Friday, September 2, 2011

First Sweet Potato of the Season

The deer have been getting in my garden and eating the sweet potato vines at night. They jump a four and a half foot fence to do this. All of the vines have been completely defoliated, but amazingly, the roots seem ok. I dug one up the other day and ate it. I guess it had had enough time to get big before the munching started.

I have spent the last few days increasing security around my garden, because shortly after they ate all the sweet potato vines, the deer started in on the okra plants. Who would have thought that they'd eat hairy old okra leaves? I looked up deer and okra, and found out that, lo and behold, people actually plant okra to LURE deer!  And to make them grow big for hunting season!

At first I tried the easy way to "increase security": putting pieces of Irish Spring soap in panty hose legs and hanging them around the garden. (I buy the knee-high panty hose boxes at Walmart especially for this purpose, and no other purpose.) This worked for one night. The next night, they were back in the garden, bad smell or no. And the soap truly does smell horrible.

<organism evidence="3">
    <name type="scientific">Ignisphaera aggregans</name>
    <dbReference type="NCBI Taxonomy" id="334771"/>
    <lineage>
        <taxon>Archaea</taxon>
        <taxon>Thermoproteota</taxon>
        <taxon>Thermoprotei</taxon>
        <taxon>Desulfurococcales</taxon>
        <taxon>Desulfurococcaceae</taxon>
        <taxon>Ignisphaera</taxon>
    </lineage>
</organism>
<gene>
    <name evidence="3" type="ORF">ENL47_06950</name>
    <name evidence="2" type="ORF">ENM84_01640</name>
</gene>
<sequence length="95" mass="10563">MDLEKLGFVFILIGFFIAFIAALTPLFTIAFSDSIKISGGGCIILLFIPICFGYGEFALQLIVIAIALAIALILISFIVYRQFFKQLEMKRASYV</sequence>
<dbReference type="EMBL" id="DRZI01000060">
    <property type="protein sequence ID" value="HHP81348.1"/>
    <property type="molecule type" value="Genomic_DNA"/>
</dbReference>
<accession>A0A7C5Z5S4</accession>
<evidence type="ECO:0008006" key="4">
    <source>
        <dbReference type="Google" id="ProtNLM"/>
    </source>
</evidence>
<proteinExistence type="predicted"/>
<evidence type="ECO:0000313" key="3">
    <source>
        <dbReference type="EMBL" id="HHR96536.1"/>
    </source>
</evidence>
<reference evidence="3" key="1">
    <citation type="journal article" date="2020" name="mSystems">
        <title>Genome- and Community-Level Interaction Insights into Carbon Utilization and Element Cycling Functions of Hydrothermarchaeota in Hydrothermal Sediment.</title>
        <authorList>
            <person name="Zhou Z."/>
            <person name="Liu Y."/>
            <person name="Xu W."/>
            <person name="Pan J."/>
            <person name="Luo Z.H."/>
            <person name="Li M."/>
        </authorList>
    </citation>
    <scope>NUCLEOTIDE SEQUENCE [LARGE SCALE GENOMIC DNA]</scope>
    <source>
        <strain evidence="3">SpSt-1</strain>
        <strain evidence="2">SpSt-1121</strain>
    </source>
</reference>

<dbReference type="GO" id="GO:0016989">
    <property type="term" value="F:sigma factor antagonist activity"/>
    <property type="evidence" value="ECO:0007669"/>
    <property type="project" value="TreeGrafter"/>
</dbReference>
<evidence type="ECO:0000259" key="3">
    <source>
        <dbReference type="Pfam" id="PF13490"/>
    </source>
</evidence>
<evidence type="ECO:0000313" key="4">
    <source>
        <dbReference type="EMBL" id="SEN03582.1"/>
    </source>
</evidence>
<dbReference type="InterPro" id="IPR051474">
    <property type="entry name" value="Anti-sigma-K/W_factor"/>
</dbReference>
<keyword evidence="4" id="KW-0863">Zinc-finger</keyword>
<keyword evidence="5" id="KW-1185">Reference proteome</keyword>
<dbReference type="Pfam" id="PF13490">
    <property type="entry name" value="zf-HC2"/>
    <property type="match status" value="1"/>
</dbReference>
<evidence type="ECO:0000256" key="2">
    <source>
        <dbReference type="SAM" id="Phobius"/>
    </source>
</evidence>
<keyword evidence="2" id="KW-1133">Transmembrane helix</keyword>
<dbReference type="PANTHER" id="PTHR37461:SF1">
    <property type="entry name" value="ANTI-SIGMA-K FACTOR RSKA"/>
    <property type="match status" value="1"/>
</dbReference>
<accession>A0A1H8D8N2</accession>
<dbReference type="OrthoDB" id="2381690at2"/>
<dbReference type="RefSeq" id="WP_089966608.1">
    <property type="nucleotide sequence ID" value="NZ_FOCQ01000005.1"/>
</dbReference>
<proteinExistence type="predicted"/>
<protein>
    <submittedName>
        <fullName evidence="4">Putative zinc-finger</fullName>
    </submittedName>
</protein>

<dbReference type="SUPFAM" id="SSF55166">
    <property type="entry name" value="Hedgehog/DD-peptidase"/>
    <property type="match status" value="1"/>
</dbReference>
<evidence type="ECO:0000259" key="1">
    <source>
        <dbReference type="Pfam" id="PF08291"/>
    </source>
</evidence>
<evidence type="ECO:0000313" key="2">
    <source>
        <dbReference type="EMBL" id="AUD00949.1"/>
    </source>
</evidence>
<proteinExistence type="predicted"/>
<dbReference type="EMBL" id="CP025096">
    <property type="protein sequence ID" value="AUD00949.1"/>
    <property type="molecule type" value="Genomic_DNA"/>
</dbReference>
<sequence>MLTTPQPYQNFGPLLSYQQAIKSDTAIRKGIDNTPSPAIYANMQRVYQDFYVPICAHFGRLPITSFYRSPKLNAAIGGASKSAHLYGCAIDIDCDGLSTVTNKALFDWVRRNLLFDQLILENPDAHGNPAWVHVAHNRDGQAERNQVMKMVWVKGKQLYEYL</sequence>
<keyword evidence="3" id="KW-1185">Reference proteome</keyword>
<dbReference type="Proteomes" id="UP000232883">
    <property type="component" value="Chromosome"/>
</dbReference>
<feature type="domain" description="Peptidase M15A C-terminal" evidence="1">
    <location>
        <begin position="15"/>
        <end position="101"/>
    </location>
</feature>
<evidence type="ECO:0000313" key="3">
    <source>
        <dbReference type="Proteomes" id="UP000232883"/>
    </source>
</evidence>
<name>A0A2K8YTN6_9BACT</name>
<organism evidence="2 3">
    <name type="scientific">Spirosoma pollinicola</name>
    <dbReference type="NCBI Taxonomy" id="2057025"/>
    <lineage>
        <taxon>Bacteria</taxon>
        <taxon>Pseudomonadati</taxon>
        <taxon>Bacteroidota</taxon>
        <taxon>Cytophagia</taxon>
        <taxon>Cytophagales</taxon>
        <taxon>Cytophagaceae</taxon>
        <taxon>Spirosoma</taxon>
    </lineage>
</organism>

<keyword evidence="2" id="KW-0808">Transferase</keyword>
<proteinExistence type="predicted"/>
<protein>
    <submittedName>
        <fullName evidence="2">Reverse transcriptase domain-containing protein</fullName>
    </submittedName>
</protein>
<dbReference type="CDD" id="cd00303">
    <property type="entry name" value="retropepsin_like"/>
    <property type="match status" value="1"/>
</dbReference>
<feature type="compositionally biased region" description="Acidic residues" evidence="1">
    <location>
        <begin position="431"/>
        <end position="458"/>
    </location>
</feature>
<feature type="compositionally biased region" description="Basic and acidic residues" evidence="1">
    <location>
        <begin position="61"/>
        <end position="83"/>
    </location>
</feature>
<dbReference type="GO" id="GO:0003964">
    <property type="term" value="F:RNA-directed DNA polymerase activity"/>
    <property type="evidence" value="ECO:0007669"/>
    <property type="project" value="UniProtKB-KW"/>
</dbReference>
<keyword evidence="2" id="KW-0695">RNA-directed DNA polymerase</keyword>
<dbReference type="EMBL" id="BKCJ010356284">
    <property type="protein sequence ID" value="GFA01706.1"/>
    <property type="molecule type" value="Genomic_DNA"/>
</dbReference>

So then I had to resort to a more labor-intensive strategy:  I wired long pieces of bamboo to the posts of the fence. Now the posts were sticking up about 2 feet higher than the top of the fence. So I could take some 20 gauge tie-wire and put two strands of that above the top of the wire mesh fence. Now the fence is effectively about 6 1/2 feet tall. This seems to be working: there was no deer snacking last night. As a further deterrent, I took a page out of my friend Wendy Williams's book and tied some aluminum pie pans to the two strands of wire above the old fence. They move in the breeze and make clacking sounds, which is supposed to scare the deer.

Deer are interesting. Keeping them out is kind of a psy-ops situation: you have to make the fence look scary to jump over, as if they might become entangled in it if they try. It doesn't have to actually be a strong fence, just a wiggly, stringy, high fence. Very light nylon mesh fences that are about 7 feet tall, and practically invisible in the landscape, apparently keep deer out pretty effectively. Deer aren't like cows, horses, or pigs, which would go right through a fence like that.

I think these deer are invading the garden for the first time in years because of several factors:  it is very dry, and there is very little lush vegetation around the neighborhood. There was a pasture full of Johnson grass hay growing all summer nearby, but two weeks ago it was all cut down and baled, and because there has been no rain, it hasn't grown back at all. So suddenly the deer became very hungry, and they saw a buffet full of their favorite foods--beans, sweet potatoes, and okra--on the other side of the garden fence.  Another factor might be the fact that deer populations were very low a few years ago when I built this fence. There had been an epidemic that killed a lot of them. But slowly their populations have been rebounding.  That's good, but to paraphrase Marie Antoinette:  let them eat grass!  There's plenty of that around my garden too.